Image credit: Talking Plant
As part of Discovery's Bees on the Brink coverage, we wanted to look not just at conventional beekeeping methods, but some of the experimental work going on in the community too.
Many beekeepers and experts, including leading bee researcher Professor May Berenbaum, are big fans of the conventional Langstroth hive. But others, like 'tough love' beekeeper Jeremy Marr, believe that alternative hive designs and gentler, less interventionist and chemical-free methods give bees a better chance of survival in the long run. But what does the inside of one of these alternative bee hives look like?
Part of the appeal of the Langstroth hive is that because it contains frames with "pre-built" foundation for the bees, it allows beekeepers to harvest honey easily without destroying comb. This means that comb can be replaced in the hive, giving bees a head-start in the Spring.
Top-bar hives, Warre hives and other foundation-less designs, on the other hand, do not have such an easy method of harvest. And it's for this reason that honey harvests are usually much lower than from conventional hives. (Advocates of foundation-less beekeeping, however, argue that bees are primarily pollinators and that we shouldn't be extracting so much honey anyway.) But every now and then a hive will fail—especially when a beekeeper is following a "tough love" approach in the interests of building genetic resilience—and that failure becomes an opportunity for a bumper harvest.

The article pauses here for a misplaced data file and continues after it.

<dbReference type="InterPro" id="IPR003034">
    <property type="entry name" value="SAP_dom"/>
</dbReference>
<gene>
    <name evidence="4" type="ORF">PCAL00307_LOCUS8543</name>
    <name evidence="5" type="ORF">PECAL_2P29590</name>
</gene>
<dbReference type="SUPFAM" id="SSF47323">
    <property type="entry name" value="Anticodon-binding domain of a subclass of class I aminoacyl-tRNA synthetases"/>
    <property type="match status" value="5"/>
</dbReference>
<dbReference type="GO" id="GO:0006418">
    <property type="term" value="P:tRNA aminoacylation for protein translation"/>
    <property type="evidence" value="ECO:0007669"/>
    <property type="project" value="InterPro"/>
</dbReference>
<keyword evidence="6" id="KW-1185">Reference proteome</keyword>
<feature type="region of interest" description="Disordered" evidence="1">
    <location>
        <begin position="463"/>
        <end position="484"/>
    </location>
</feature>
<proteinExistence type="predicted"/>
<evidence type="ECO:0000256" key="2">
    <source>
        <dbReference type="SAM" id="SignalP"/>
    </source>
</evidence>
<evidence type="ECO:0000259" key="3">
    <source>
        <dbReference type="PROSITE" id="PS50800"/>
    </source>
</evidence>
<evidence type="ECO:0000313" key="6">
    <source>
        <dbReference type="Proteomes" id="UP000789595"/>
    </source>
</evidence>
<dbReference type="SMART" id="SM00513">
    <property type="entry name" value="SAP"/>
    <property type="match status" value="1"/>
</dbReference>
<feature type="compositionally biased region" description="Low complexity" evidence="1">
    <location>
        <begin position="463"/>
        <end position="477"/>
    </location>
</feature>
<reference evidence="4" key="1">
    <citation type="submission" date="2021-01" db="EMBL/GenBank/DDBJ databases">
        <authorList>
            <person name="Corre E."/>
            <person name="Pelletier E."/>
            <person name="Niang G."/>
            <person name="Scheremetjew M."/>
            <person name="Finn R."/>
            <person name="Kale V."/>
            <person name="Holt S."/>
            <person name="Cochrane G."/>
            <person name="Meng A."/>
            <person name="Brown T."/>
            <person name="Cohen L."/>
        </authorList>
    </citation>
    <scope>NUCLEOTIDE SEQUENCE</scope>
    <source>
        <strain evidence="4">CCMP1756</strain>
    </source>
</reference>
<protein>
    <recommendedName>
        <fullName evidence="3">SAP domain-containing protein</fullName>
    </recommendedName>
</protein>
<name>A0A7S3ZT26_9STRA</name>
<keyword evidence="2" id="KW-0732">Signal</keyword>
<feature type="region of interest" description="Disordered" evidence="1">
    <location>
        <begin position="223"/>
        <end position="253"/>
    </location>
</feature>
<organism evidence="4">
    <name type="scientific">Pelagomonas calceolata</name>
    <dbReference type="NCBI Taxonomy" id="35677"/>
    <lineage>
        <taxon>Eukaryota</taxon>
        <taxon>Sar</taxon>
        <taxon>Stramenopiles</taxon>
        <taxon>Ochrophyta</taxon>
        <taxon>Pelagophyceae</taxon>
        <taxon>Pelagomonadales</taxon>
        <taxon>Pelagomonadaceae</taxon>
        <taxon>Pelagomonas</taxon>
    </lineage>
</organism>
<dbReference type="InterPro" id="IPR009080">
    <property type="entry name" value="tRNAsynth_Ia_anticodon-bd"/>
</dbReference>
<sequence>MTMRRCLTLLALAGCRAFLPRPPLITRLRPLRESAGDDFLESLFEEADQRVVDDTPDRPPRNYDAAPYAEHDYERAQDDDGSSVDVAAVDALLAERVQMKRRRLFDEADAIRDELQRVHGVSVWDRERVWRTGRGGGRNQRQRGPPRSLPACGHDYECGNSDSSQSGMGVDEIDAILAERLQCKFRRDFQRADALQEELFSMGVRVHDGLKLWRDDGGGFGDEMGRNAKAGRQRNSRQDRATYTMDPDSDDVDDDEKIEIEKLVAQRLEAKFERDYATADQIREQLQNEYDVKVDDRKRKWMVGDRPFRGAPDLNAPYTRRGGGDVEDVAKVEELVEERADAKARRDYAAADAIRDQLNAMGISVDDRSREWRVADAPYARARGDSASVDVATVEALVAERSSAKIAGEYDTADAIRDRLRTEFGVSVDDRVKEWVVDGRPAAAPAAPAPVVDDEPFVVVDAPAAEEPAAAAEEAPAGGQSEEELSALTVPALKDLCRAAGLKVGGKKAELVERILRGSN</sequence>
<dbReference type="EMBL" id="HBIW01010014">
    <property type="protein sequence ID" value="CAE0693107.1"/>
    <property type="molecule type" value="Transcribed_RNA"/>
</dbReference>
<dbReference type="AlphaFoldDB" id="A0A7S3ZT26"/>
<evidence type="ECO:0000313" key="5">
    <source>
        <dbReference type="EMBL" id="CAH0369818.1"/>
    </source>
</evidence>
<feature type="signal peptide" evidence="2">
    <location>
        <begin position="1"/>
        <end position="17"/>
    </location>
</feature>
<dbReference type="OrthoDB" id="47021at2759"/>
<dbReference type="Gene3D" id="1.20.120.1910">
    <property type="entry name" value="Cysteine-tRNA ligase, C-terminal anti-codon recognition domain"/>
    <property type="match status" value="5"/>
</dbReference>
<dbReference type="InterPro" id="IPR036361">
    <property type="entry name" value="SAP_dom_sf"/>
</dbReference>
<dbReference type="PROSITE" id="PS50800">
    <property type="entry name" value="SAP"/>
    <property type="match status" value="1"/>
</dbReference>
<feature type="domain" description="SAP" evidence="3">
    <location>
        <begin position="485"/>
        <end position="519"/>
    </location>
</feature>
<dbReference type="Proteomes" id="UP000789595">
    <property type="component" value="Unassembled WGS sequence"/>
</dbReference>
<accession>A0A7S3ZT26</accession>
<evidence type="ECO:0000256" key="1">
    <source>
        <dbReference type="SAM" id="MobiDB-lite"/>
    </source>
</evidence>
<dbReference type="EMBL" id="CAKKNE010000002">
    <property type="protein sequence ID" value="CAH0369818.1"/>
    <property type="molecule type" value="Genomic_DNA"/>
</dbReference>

The video above shows how it is done. It sure looks a lot harder than a mechanical centrifuge.
Visit Mother Earth News' webpage on bees and beekeeping where Jeremy Marr and other beekeepers have been documenting their interactions with honeybees, and check out the Bees on the Brink webpage for more network-wide coverage of honeybees, Colony Collapse Disorder and the fight to save our pollinators.
More on Bees, Pollinators and Colony Collapse Disorder
The Stunning Beauty of Pollination Caught on Film (video)
Tough Love beekeeping Lets Weak Bees Die
Honey Becomes Jewellery in an Effort to Save the Bees
Some Bumblebee Populations See 96% Decline
Colony Collapse Disorder and the Epic Fight to Save the Bees
Ellen Page Speaks Out About the Vanishing of the Bees
The Vanishing of the Bees Documents the Ongoing Decline of the Honeybee